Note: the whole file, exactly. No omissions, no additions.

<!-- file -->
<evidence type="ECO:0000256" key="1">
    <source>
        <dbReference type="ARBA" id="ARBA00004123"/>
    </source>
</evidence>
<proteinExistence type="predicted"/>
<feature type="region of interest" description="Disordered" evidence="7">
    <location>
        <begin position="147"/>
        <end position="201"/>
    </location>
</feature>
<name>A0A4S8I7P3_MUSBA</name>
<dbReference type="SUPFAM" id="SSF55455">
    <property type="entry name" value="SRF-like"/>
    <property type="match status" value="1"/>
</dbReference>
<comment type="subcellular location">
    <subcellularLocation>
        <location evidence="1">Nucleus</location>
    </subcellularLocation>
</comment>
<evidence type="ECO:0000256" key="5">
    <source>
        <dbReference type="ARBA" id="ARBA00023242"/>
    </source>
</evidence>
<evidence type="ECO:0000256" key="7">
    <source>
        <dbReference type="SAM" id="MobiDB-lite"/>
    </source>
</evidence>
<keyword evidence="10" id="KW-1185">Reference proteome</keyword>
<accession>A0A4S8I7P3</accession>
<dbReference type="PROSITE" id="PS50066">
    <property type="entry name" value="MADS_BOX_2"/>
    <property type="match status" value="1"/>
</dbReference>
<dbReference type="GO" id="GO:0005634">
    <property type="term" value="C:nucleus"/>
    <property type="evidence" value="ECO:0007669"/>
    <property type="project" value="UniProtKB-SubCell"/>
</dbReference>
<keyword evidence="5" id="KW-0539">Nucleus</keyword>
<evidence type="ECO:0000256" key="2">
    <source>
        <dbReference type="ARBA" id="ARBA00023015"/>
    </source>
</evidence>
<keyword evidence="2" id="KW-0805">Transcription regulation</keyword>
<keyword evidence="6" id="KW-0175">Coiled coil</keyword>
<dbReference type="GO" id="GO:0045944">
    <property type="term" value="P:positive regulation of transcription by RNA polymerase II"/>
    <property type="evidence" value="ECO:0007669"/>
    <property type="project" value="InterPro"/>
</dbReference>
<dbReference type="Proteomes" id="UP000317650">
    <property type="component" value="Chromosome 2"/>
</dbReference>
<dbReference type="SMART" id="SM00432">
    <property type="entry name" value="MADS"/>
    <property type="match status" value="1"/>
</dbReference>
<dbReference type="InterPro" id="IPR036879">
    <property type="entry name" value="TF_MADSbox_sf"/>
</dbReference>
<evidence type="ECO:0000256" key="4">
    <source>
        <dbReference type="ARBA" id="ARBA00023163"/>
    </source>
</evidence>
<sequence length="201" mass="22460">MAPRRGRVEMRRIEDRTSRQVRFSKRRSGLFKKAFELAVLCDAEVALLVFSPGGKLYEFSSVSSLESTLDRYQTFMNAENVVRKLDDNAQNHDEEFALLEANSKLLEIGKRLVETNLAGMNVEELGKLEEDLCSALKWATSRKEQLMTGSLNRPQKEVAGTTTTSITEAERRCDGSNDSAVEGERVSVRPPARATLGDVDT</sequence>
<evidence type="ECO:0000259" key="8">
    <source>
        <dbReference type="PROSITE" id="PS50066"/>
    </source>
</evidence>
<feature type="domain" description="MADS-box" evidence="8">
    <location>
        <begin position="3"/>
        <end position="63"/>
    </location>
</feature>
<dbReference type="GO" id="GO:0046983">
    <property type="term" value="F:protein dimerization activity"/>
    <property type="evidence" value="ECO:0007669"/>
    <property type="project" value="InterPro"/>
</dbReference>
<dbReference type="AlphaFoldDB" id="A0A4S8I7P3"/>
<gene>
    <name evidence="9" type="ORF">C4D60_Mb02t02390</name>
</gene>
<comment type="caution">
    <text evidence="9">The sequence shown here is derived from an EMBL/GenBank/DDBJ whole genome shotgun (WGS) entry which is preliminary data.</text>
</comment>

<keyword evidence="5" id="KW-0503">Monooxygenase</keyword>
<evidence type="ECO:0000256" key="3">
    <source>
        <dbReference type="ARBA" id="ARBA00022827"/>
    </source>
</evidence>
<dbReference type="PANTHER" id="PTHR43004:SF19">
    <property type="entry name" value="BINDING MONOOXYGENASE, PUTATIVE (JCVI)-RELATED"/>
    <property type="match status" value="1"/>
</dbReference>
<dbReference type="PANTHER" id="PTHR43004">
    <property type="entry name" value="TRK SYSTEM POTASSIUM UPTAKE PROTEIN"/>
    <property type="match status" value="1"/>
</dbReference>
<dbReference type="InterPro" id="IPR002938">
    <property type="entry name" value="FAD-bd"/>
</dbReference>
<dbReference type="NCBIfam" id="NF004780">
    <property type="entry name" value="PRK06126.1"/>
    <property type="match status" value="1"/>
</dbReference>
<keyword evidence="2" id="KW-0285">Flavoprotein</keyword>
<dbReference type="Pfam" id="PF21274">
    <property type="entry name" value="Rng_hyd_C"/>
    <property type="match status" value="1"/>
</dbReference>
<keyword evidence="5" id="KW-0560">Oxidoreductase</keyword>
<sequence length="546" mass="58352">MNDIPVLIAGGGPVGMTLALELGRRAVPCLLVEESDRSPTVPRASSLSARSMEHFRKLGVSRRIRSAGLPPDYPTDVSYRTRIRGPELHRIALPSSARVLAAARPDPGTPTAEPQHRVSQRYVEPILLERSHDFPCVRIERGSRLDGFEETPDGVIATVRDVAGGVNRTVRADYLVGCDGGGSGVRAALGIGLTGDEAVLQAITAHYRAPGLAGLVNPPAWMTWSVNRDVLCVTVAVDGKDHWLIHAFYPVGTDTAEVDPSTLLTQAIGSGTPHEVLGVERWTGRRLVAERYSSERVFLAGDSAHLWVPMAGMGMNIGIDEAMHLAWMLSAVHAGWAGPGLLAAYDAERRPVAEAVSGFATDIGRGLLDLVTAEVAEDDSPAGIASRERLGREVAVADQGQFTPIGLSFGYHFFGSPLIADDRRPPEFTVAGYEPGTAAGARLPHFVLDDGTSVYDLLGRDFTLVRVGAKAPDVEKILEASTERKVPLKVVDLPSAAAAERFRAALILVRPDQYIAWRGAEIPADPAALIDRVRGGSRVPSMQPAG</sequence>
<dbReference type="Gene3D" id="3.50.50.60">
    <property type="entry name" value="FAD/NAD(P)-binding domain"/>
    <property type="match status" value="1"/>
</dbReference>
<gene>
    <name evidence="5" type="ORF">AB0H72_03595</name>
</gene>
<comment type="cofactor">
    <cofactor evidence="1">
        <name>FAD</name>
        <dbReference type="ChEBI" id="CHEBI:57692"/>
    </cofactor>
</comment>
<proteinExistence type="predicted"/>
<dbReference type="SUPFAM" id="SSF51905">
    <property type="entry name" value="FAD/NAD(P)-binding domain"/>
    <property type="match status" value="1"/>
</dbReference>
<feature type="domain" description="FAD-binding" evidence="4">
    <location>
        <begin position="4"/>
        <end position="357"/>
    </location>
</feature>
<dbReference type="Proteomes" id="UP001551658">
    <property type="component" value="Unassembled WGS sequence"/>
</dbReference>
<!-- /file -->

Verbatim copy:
<evidence type="ECO:0000256" key="1">
    <source>
        <dbReference type="ARBA" id="ARBA00004123"/>
    </source>
</evidence>
<proteinExistence type="predicted"/>
<feature type="region of interest" description="Disordered" evidence="7">
    <location>
        <begin position="147"/>
        <end position="201"/>
    </location>
</feature>
<name>A0A4S8I7P3_MUSBA</name>
<dbReference type="SUPFAM" id="SSF55455">
    <property type="entry name" value="SRF-like"/>
    <property type="match status" value="1"/>
</dbReference>
<comment type="subcellular location">
    <subcellularLocation>
        <location evidence="1">Nucleus</location>
    </subcellularLocation>
</comment>
<evidence type="ECO:0000256" key="5">
    <source>
        <dbReference type="ARBA" id="ARBA00023242"/>
    </source>
</evidence>
<evidence type="ECO:0000256" key="7">
    <source>
        <dbReference type="SAM" id="MobiDB-lite"/>
    </source>
</evidence>
<keyword evidence="10" id="KW-1185">Reference proteome</keyword>
<accession>A0A4S8I7P3</accession>
<dbReference type="PROSITE" id="PS50066">
    <property type="entry name" value="MADS_BOX_2"/>
    <property type="match status" value="1"/>
</dbReference>
<dbReference type="GO" id="GO:0005634">
    <property type="term" value="C:nucleus"/>
    <property type="evidence" value="ECO:0007669"/>
    <property type="project" value="UniProtKB-SubCell"/>
</dbReference>
<keyword evidence="5" id="KW-0539">Nucleus</keyword>
<evidence type="ECO:0000256" key="2">
    <source>
        <dbReference type="ARBA" id="ARBA00023015"/>
    </source>
</evidence>
<keyword evidence="2" id="KW-0805">Transcription regulation</keyword>
<keyword evidence="6" id="KW-0175">Coiled coil</keyword>
<dbReference type="GO" id="GO:0045944">
    <property type="term" value="P:positive regulation of transcription by RNA polymerase II"/>
    <property type="evidence" value="ECO:0007669"/>
    <property type="project" value="InterPro"/>
</dbReference>
<dbReference type="Proteomes" id="UP000317650">
    <property type="component" value="Chromosome 2"/>
</dbReference>
<dbReference type="SMART" id="SM00432">
    <property type="entry name" value="MADS"/>
    <property type="match status" value="1"/>
</dbReference>
<dbReference type="InterPro" id="IPR036879">
    <property type="entry name" value="TF_MADSbox_sf"/>
</dbReference>
<evidence type="ECO:0000256" key="4">
    <source>
        <dbReference type="ARBA" id="ARBA00023163"/>
    </source>
</evidence>
<sequence length="201" mass="22460">MAPRRGRVEMRRIEDRTSRQVRFSKRRSGLFKKAFELAVLCDAEVALLVFSPGGKLYEFSSVSSLESTLDRYQTFMNAENVVRKLDDNAQNHDEEFALLEANSKLLEIGKRLVETNLAGMNVEELGKLEEDLCSALKWATSRKEQLMTGSLNRPQKEVAGTTTTSITEAERRCDGSNDSAVEGERVSVRPPARATLGDVDT</sequence>
<evidence type="ECO:0000259" key="8">
    <source>
        <dbReference type="PROSITE" id="PS50066"/>
    </source>
</evidence>
<feature type="domain" description="MADS-box" evidence="8">
    <location>
        <begin position="3"/>
        <end position="63"/>
    </location>
</feature>
<dbReference type="GO" id="GO:0046983">
    <property type="term" value="F:protein dimerization activity"/>
    <property type="evidence" value="ECO:0007669"/>
    <property type="project" value="InterPro"/>
</dbReference>
<dbReference type="AlphaFoldDB" id="A0A4S8I7P3"/>
<gene>
    <name evidence="9" type="ORF">C4D60_Mb02t02390</name>
</gene>
<comment type="caution">
    <text evidence="9">The sequence shown here is derived from an EMBL/GenBank/DDBJ whole genome shotgun (WGS) entry which is preliminary data.</text>
</comment>

<keyword evidence="5" id="KW-0503">Monooxygenase</keyword>
<evidence type="ECO:0000256" key="3">
    <source>
        <dbReference type="ARBA" id="ARBA00022827"/>
    </source>
</evidence>
<dbReference type="PANTHER" id="PTHR43004:SF19">
    <property type="entry name" value="BINDING MONOOXYGENASE, PUTATIVE (JCVI)-RELATED"/>
    <property type="match status" value="1"/>
</dbReference>
<dbReference type="PANTHER" id="PTHR43004">
    <property type="entry name" value="TRK SYSTEM POTASSIUM UPTAKE PROTEIN"/>
    <property type="match status" value="1"/>
</dbReference>
<dbReference type="InterPro" id="IPR002938">
    <property type="entry name" value="FAD-bd"/>
</dbReference>
<dbReference type="NCBIfam" id="NF004780">
    <property type="entry name" value="PRK06126.1"/>
    <property type="match status" value="1"/>
</dbReference>
<keyword evidence="2" id="KW-0285">Flavoprotein</keyword>
<dbReference type="Pfam" id="PF21274">
    <property type="entry name" value="Rng_hyd_C"/>
    <property type="match status" value="1"/>
</dbReference>
<keyword evidence="5" id="KW-0560">Oxidoreductase</keyword>
<sequence length="546" mass="58352">MNDIPVLIAGGGPVGMTLALELGRRAVPCLLVEESDRSPTVPRASSLSARSMEHFRKLGVSRRIRSAGLPPDYPTDVSYRTRIRGPELHRIALPSSARVLAAARPDPGTPTAEPQHRVSQRYVEPILLERSHDFPCVRIERGSRLDGFEETPDGVIATVRDVAGGVNRTVRADYLVGCDGGGSGVRAALGIGLTGDEAVLQAITAHYRAPGLAGLVNPPAWMTWSVNRDVLCVTVAVDGKDHWLIHAFYPVGTDTAEVDPSTLLTQAIGSGTPHEVLGVERWTGRRLVAERYSSERVFLAGDSAHLWVPMAGMGMNIGIDEAMHLAWMLSAVHAGWAGPGLLAAYDAERRPVAEAVSGFATDIGRGLLDLVTAEVAEDDSPAGIASRERLGREVAVADQGQFTPIGLSFGYHFFGSPLIADDRRPPEFTVAGYEPGTAAGARLPHFVLDDGTSVYDLLGRDFTLVRVGAKAPDVEKILEASTERKVPLKVVDLPSAAAAERFRAALILVRPDQYIAWRGAEIPADPAALIDRVRGGSRVPSMQPAG</sequence>
<dbReference type="Gene3D" id="3.50.50.60">
    <property type="entry name" value="FAD/NAD(P)-binding domain"/>
    <property type="match status" value="1"/>
</dbReference>
<gene>
    <name evidence="5" type="ORF">AB0H72_03595</name>
</gene>
<comment type="cofactor">
    <cofactor evidence="1">
        <name>FAD</name>
        <dbReference type="ChEBI" id="CHEBI:57692"/>
    </cofactor>
</comment>
<proteinExistence type="predicted"/>
<dbReference type="SUPFAM" id="SSF51905">
    <property type="entry name" value="FAD/NAD(P)-binding domain"/>
    <property type="match status" value="1"/>
</dbReference>
<feature type="domain" description="FAD-binding" evidence="4">
    <location>
        <begin position="4"/>
        <end position="357"/>
    </location>
</feature>
<dbReference type="Proteomes" id="UP001551658">
    <property type="component" value="Unassembled WGS sequence"/>
</dbReference>